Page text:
According to Monster contributor Dawn Papandrea, many people feel uncomfortable asking for more money when offered a job. But unless the offer is spectacular, candidates with top notch resumes and in-demand skills should prepare to negotiate for better salary and benefits than offered. Carefully consider all offers and use the following tips to negotiate when you have landed that job.
Go in with a Positive Attitude and Communications
According to Harvard Law School, an important thing to remember in any negotiation is to stay positive. In salary negotiation, when you are asking for more resources from a potential employer, it’s imperative to keep your attitude and words positive, rather than forceful, demanding, or negative. Keep a positive attitude and use positive language when talking to recruiters and hiring managers.
Know Industry Salaries
Make sure you research industry salaries so you can negotiate confidently and realistically. Look at salaries for your position, experience, and geographic location. Look at the most in-demand jobs and skills, and if the job you landed is one of those, you know you are in a good position to ask for a better offer.
Another major consideration is using the most current salary data from reputable sources. Experts like Monster’s negotiation expert Paul Barada caution that salary surveys can be off by 25 to 35 percent, over not under. He recommends using median salary numbers as most reliable, where half made more and half made less.
Ask and Tell
Career services professional Jennifer Herrity suggests that when you have an attractive offer but want a better salary and benefits, be sure that you don’t just say you want more money. Doing your research on market salaries is half the work. You need to explain why you are asking for more than what is being offered. You should emphasize your strengths and the benefit you bring to the employer, as well as your career accomplishments.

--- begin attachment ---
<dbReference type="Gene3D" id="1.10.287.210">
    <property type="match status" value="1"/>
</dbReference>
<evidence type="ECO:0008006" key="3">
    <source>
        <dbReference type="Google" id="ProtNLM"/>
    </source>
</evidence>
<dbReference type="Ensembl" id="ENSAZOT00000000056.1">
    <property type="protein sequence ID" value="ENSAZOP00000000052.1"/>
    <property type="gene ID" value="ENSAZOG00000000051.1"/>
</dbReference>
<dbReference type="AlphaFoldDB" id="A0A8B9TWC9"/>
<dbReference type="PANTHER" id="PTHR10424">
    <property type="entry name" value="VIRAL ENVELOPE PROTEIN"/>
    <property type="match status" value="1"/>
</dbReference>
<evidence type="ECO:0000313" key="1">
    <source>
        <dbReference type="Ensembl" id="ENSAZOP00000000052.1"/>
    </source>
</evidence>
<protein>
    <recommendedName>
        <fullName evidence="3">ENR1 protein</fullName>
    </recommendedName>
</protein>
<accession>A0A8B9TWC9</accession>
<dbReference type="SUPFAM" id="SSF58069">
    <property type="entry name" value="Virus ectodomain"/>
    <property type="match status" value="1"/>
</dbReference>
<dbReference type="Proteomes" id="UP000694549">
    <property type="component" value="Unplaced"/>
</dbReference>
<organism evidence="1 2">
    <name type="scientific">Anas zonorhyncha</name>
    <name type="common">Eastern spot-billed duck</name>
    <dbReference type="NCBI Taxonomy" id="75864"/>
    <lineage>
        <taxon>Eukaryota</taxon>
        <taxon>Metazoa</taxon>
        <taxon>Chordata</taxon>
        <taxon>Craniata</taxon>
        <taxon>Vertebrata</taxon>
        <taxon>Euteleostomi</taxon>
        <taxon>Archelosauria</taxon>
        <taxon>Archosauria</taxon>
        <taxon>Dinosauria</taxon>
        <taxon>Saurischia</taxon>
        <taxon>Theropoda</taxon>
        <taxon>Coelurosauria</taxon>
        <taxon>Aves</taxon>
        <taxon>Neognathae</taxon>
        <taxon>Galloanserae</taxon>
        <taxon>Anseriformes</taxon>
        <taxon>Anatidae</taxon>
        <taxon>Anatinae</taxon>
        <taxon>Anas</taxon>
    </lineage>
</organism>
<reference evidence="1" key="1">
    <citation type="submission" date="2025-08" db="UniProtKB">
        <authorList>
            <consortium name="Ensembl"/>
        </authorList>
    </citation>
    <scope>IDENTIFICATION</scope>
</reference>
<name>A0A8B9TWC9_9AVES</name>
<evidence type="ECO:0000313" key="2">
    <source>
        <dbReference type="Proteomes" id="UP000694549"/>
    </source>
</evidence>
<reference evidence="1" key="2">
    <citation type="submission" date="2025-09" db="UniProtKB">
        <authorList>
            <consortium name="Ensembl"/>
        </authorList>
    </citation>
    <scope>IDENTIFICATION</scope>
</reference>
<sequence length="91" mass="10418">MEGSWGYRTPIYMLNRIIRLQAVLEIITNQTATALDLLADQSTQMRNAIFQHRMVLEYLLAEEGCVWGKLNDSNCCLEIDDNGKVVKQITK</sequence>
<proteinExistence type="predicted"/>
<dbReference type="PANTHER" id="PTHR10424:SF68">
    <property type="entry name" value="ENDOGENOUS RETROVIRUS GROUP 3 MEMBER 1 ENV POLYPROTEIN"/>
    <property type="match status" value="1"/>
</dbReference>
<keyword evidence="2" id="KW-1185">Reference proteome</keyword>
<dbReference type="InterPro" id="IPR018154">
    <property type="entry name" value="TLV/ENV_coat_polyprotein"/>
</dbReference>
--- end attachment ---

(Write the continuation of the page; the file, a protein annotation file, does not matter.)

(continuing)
Discuss your skills and experience in terms of how they will benefit your new employer’s bottom line. Certifications and specialized skills and projects that align with your new role will help convince the employer of your value. There is more to negotiating than just saying you want more than what is being offered.
Negotiate with your strengths, not with bluffing or outright lies about other opportunities or previous salaries. When you discuss your strengths and the value you bring to the table, you will be more convincing and appreciated than if you act arrogantly or falsely. Remember, employers want honest, ethical, hardworking employees with integrity, so demonstrate those traits from the start. Herrity recommends being flexible with salary and benefits requests, remaining calm during negotiations, and asking more questions to keep the conversation upbeat and professional.
Just as you would practice before an important interview, Herrity advises you should prepare and practice your negotiating conversation. Ask a friend or another trusted person to act as the hiring manager and work on your negotiating skills. Have notes and if possible, record your practice sessions to review for flaws or successful delivery.
Practicing how to discuss your salary expectations will make you more confident and comfortable with your request. It will make you more familiar with how to present your strengths and accomplishments and discuss them with employers. If you have the resources, working with a career coach or career advisor is ideal preparation for both interviewing and salary negotiation.
Don’t Focus Only on Salary
Daniel Bortz, writing for Society for Human Resource Management, reminds job seekers to think beyond just salary. He says if the employer won’t raise the salary offered, ask for a signing bonus and flexible work options if that is attractive to you. Additionally, he reminds people to ask about things like more paid time off, student loan repayment, and professional training.
Harvard Business School business administration professor Deepak Malhotra reminds job seekers that a no in salary negotiations may just mean no today. He says circumstances may change when you have been in the position and been productive and achieved results for the employer. And he reminds candidates that more money and better benefits now are not as important as getting the best job and work environment.
The Bottom Line
It is important to know your worth and set career goals. Our team of expert recruiters will work with you to ensure your compensation needs are met. Contact the recruiters at AccruePartners today to start your next career journey.